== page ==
The Bengal government told Calcutta High Court on Friday that it wanted Durga Puja to be celebrated by adhering to all Covid norms like in 2020.
The court accepted the submission and disposed of a public interest litigation that sought fresh directives to restrict gathering.
Chief Justice (acting) Rajesh Bindal and Justice Rajarshi Bharadwaj said in their brief order: “In view of the aforesaid fair stand taken by the learned advocate-general, the present petition and the connected application are disposed of in terms of the aforesaid orders.”
The state’s submission means pandals will remain no-entry zones for all except a handful of Puja organisers.
What the court had ordered last year and will be implemented this year, too:
⚫ No visitor will be allowed inside a pandal
⚫ Areas within 10m of a big pandal and 5m of a small pandal to be barricaded and demarcated as a no-entry zone
⚫ Only 25 people — members of the respective puja committees — will be allowed inside big pandals. Only 15 such people will be allowed in smaller pandals
⚫ The list of the members who are allowed to enter a pandal has to be displayed outside
⚫ All pujas mentioned in the Kolkata police’s Puja manual are to be considered big puja
Addressing the organisers at a meeting on September 7, chief minister Mamata Banerjee had said: “We request all Durga Puja organisers to follow Covid rules exactly like they did last year.”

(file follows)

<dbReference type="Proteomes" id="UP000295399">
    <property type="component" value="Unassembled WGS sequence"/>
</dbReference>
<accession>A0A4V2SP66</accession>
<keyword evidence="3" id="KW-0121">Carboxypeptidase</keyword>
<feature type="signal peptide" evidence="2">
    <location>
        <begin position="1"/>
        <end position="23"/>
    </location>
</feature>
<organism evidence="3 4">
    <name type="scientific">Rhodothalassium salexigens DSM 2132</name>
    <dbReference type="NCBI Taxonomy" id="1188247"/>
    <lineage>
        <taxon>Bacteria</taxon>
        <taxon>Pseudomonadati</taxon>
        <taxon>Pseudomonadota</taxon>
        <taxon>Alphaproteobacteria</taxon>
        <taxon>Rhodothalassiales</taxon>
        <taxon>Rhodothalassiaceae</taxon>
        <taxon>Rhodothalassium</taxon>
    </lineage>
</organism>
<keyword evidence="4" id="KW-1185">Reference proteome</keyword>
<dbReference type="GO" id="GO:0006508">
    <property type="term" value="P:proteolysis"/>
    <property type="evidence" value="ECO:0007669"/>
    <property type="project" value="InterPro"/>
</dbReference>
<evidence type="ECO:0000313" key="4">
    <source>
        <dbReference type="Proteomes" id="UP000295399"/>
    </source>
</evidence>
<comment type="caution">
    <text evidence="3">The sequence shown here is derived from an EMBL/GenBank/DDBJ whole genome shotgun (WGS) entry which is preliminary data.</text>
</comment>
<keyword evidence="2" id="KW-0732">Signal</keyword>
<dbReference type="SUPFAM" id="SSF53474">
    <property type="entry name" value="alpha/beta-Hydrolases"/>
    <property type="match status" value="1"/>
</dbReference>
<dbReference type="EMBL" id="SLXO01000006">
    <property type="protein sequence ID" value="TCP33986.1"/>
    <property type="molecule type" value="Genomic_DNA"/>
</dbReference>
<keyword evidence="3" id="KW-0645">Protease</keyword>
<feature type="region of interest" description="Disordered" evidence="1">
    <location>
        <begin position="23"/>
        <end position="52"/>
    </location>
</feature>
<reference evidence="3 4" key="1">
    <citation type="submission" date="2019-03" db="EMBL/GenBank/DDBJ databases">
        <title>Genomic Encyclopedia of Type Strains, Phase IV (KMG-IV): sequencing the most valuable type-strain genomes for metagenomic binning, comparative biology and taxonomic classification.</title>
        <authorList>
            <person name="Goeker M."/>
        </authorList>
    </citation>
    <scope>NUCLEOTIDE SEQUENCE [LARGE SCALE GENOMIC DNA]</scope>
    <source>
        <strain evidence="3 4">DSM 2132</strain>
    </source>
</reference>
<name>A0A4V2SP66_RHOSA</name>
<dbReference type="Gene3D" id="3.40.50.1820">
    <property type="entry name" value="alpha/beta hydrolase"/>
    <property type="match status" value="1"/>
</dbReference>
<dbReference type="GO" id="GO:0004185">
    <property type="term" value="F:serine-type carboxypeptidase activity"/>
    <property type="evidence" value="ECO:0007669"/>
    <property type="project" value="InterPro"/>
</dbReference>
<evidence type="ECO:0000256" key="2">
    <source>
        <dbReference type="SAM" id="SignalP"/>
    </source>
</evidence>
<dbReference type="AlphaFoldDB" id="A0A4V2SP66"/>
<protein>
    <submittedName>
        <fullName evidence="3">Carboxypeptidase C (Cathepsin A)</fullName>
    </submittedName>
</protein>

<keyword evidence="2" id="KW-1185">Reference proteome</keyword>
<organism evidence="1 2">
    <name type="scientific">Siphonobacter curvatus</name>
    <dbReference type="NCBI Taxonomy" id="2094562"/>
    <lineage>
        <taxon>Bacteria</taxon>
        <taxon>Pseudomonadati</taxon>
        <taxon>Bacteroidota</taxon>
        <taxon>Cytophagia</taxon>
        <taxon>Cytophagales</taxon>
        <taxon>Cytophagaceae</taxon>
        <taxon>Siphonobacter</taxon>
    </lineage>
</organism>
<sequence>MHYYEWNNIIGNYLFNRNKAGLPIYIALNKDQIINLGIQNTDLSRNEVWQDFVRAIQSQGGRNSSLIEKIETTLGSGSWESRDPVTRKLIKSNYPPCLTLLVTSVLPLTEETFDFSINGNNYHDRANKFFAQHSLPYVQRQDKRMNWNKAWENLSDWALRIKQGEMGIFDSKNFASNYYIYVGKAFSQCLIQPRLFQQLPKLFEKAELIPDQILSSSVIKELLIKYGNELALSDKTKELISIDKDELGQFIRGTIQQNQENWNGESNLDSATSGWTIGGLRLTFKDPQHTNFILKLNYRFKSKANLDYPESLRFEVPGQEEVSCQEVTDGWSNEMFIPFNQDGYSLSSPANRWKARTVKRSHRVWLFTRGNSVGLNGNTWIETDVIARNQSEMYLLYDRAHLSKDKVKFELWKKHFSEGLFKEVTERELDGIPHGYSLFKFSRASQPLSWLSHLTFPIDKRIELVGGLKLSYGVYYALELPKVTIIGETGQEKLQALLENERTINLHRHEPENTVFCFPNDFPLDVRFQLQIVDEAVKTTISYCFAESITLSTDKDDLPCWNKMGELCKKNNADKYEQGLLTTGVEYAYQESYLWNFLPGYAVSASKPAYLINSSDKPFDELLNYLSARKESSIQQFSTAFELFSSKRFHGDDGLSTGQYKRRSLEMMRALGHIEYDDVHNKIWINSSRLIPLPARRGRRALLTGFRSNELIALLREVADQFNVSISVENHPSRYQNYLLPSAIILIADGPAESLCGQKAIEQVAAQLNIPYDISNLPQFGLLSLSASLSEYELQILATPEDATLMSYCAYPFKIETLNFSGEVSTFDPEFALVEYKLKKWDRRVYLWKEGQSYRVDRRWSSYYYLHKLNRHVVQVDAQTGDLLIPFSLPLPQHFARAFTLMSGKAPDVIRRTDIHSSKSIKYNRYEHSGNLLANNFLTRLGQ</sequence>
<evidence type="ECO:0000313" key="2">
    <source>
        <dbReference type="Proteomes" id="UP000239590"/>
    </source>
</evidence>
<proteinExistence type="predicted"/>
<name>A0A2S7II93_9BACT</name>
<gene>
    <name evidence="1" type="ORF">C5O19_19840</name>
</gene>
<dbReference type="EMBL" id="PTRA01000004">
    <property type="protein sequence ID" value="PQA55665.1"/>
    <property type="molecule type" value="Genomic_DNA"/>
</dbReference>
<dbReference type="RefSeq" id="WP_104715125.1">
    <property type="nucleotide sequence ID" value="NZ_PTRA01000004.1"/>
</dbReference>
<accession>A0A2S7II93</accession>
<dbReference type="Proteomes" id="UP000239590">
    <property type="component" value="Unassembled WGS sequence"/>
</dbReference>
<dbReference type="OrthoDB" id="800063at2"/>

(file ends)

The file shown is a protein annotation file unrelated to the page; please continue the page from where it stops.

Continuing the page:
In addition to the court-ordered norms, the state government had imposed several other restrictions last year.
The government had asked the organisers to make spacious and open pandals.
“If the ceiling is blocked, keep the sides open and vice-versa. There should be enough space for physical distancing,” said a government official at Nabanna.
Puja committees had been advised to keep the inauguration low-key and opt for online inauguration, if possible.
The Vijaya Dashami ritual was not allowed to prevent possible spread of infection.
The government had announced that people who would offer pushpanjali should bring flowers to avoid chances of infection by sharing flowers. Too much crowding during pushpanjali was not allowed and staggered timings were followed to reduce crowding.
The organisers were asked to avoid holding cultural events outside pandals or along roads to prevent gathering.
Immersion processions were not allowed. The organisers had to declare the date, time and place of immersion along with the number of vehicles and people who would accompany the idols.
The organisers had to distribute masks and keep hand sanitisers near pandals.
There was no bar last year. This time, the government has withdrawn the night curfew restrictions from October 10 to 20, a period that coincides with the Puja. People can visit pandals but only from a distance.
The suspension of the night curfew will also mean that the puja crowd will be spaced out across the day and night.